'I Help Dogs Live Longer Lives'

Frisbee was one of these dogs who just loved everybody. Whenever somebody came to visit, she immediately went up to them and shared the love. She was an incredibly healthy and active dog for most of her 16 years, but in the last few years we saw her steadily decline. It was hard to watch.

Frisbee developed multiple chronic conditions. She almost died two years ago of pancreatitis, and I became one of those owners who cooks their dog's food. We had a special diet for her, she was on various medicines and she pulled through. But she also had cataracts, hearing loss, lipomas on her skin, incontinence and cognitive dysfunction.

Her osteoarthritis made it impossible for her to walk. There was a day where my stepson and I took her on her walk, across the street from where we live in Seattle, Washington. Frisbee lay down and she couldn't get up. She looked at us, and we knew it was time for her to be put down. It was a very hard decision.

Frisbee's recent passing made me even more determined to figure out how we can ensure dogs live the healthiest life possible right up until the end. I am the co-director of the Dog Aging Project, a long-term study, in collaboration with more than 40,000 dog owners, that seeks to understand the factors that shape healthy aging in dogs. We hope this understanding will mean we can help dogs live healthier, for longer.

Dr. Daniel Promislow With His Dog
Dr. Daniel Promislow with his dog, Frisbee. Dr. Promislow is co-director of the Dog Aging Project.

Our efforts to help dogs live longer

About 99 percent of the dogs enrolled in our project are part of an observational study. However, we have just launched a clinical trial, for which we are hoping to recruit 580 older, large-breed dogs, to see if a drug can help older dogs live longer.

The drug, rapamycin, inhibits a protein called mTOR. This protein usually senses the amount of nutrients that are available in a cell and, when there's not much food around, the protein makes the decision to shut down growth and become stress-resistant. Rapamycin "tricks" the cell or organism into thinking there isn't much food available, and induces the stress resistant—and long-lived—state.

We already have evidence from previous studies that rapamycin increases the lifespan of mice, worms and fruit flies. Our study, where half of the dogs will be given the drug while the other half receive a placebo, will monitor whether the drug can extend an older dog's life and also improve their heart or cognitive function.

Three years from now, we should have a good idea of whether the drug works. If it is successful, we could add two or three healthy years to a dog's life, as a best-case scenario. The emphasis here is on those being healthy years—extending what we call their "healthspan," rather than their lifespan. Our goal is not to make dogs live forever, but to try and help dogs be healthier for longer.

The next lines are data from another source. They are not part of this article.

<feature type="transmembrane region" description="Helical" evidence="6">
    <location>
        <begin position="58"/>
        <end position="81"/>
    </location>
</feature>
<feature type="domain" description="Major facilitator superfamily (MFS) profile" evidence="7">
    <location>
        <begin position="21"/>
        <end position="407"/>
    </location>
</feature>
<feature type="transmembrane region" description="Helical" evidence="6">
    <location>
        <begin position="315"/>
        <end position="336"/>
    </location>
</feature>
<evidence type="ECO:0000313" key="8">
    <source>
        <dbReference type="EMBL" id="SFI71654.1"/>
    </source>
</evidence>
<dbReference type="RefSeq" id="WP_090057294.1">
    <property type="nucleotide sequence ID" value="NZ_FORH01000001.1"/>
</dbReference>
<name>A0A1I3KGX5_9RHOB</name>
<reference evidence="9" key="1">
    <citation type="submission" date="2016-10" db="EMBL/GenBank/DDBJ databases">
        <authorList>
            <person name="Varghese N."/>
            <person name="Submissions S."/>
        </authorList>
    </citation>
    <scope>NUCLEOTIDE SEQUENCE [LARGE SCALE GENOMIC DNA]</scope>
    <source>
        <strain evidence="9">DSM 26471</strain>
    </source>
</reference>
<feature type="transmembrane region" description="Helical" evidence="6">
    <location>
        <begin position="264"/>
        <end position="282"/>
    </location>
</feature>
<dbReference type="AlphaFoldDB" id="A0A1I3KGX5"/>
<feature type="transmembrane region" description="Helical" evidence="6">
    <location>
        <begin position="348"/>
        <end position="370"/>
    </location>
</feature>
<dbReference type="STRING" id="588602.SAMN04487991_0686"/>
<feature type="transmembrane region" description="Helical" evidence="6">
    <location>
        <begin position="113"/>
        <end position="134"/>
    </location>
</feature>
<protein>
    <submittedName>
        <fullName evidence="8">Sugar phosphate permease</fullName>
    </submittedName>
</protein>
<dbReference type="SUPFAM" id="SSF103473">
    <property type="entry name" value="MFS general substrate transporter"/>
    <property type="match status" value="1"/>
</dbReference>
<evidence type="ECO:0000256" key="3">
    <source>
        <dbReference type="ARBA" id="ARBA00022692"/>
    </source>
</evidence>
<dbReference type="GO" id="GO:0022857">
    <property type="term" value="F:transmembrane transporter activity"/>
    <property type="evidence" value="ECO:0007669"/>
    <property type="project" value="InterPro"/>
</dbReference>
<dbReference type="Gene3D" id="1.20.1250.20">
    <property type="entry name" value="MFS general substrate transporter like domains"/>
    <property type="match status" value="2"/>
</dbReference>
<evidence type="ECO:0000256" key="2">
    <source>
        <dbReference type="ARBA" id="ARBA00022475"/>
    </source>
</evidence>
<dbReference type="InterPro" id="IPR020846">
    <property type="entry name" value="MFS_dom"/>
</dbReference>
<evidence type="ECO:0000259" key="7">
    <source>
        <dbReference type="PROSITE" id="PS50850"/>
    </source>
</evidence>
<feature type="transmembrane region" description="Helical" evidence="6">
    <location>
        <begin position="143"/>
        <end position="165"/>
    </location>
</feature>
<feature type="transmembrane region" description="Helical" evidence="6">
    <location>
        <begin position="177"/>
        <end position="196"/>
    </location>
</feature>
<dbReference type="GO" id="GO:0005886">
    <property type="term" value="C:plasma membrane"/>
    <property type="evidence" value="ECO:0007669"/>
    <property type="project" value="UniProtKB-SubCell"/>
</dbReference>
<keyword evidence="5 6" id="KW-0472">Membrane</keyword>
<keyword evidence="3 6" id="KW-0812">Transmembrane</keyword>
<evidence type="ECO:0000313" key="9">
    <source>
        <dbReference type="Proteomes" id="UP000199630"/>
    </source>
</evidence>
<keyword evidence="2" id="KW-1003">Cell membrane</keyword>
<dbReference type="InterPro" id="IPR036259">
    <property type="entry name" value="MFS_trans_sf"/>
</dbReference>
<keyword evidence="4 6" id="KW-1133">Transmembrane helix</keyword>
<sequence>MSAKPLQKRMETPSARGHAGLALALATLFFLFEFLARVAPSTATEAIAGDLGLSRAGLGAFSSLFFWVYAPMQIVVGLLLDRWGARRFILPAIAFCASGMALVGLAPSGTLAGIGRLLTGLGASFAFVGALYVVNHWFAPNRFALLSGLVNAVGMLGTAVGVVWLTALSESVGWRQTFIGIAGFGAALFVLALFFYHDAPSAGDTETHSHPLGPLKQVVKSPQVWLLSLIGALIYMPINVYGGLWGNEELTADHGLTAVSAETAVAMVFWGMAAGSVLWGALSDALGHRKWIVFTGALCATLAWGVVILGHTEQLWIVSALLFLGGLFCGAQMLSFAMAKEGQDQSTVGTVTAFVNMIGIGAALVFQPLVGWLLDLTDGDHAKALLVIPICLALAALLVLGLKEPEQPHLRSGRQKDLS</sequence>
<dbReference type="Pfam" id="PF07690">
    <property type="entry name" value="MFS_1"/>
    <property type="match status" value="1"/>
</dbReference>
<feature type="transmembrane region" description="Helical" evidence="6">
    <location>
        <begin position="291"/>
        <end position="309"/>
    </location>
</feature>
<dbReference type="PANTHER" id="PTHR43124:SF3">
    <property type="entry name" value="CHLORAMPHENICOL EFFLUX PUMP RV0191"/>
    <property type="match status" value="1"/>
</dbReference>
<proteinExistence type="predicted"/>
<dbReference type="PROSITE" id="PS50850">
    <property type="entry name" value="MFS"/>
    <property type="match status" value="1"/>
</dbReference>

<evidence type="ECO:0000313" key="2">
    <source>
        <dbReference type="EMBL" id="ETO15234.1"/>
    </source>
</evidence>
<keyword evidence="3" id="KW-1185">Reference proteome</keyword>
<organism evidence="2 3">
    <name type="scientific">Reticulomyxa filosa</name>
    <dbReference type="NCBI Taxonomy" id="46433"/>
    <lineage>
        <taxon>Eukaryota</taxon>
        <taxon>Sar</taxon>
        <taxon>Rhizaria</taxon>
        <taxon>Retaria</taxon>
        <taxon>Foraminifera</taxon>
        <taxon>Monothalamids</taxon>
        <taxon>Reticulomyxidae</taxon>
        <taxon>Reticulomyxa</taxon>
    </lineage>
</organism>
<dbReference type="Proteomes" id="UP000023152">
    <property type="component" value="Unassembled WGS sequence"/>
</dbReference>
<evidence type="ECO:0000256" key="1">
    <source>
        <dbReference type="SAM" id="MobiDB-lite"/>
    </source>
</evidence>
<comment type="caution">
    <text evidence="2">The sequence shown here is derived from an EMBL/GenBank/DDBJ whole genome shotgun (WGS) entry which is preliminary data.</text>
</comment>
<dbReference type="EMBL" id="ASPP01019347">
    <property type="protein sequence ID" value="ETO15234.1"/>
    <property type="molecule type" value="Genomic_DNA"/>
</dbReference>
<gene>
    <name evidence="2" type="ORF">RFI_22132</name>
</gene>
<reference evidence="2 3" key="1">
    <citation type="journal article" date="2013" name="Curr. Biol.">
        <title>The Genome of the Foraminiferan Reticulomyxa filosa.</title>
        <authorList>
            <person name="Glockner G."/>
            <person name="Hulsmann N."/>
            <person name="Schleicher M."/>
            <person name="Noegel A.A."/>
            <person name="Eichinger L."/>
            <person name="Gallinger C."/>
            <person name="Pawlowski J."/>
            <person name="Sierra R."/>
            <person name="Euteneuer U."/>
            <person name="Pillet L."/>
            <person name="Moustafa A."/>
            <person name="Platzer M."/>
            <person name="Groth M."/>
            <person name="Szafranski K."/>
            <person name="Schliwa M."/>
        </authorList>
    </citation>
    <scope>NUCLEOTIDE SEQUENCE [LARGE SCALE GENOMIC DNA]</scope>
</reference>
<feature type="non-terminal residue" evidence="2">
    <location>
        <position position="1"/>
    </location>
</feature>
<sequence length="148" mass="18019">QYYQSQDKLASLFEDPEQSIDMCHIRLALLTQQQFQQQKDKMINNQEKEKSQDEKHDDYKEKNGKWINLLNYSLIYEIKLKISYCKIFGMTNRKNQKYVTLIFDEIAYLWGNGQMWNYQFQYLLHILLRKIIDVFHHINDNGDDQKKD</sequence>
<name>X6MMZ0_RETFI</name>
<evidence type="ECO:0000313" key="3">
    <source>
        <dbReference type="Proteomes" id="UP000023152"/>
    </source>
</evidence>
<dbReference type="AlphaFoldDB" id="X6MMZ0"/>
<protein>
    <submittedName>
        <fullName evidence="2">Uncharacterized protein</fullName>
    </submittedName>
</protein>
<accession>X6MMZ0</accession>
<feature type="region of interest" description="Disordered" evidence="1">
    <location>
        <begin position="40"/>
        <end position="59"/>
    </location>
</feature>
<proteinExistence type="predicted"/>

Predicting cancer risk and serious diseases

The clinical trial is just one part of the bigger picture of our project. The vast majority of our study is observational, with dog owners monitoring their dogs' health, lifestyle, environment and diet, every year of their life. We believe that understanding these environmental, biological and behavioral factors, and seeing how they are associated with healthy aging, will help dogs live healthier and longer lives.

For a small subset of dogs, we also collect blood, urine, hair and fecal samples, in the hope of identifying biomarkers that could help us predict or diagnose diseases at an earlier stage.

We are already seeing clear signals of what happens as dogs age. In general, larger dogs are at greater risk of cancer. Meanwhile, all dogs, regardless of size, show declines in activity levels as they age. Likewise, we have found that dogs that are in their later years tend to have a set of symptoms similar to Alzheimer's disease, which we call Canine Cognitive Dysfunction.

Dr. Daniel Promislow with Dr. Matt Kaeberlein
Dr. Daniel Promislow with Dr. Matt Kaeberlein and their respective dogs. Dr. Promislow and Dr. Kaeberlein are the founders and co-directors of the Dog Aging Project.

Our study is still relatively new, and we're currently analyzing the second year of our data. However, because dogs don't live as long as humans, I believe by our third or fourth year, when our middle-aged dogs start to move into older age, we will be able to test hypotheses about what causes some dogs to live healthier for longer than other dogs.

For instance, we have already observed that dogs that live in rural communities tend to spend more time active and outside than dogs that live in urban and suburban areas. We do not yet know whether that has health consequences, but in a few years' time we might be able to make that link.

There are many people who are interested in our potential findings. Dog owners obviously want to figure out how to help their dogs live longer, healthier lives. However, there are others who want to know what this could mean for human aging.

Our research could one day prove useful in enriching human life, too. Dogs get the same diseases that humans do, and they live in our environment. So studying the environmental risk factors in dogs could help us identify similar ones in humans. Our hope, therefore, is that this is just the beginning.

Dr. Daniel Promislow has been studying aging for the past 30 years, since he was a graduate student at Oxford University. He is the co-director of the Dog Aging Project at the University of Washington School of Medicine. To get involved in the project, visit their website: dogagingproject.org.

All views expressed in this article are the author's own.

As told to Katie Russell.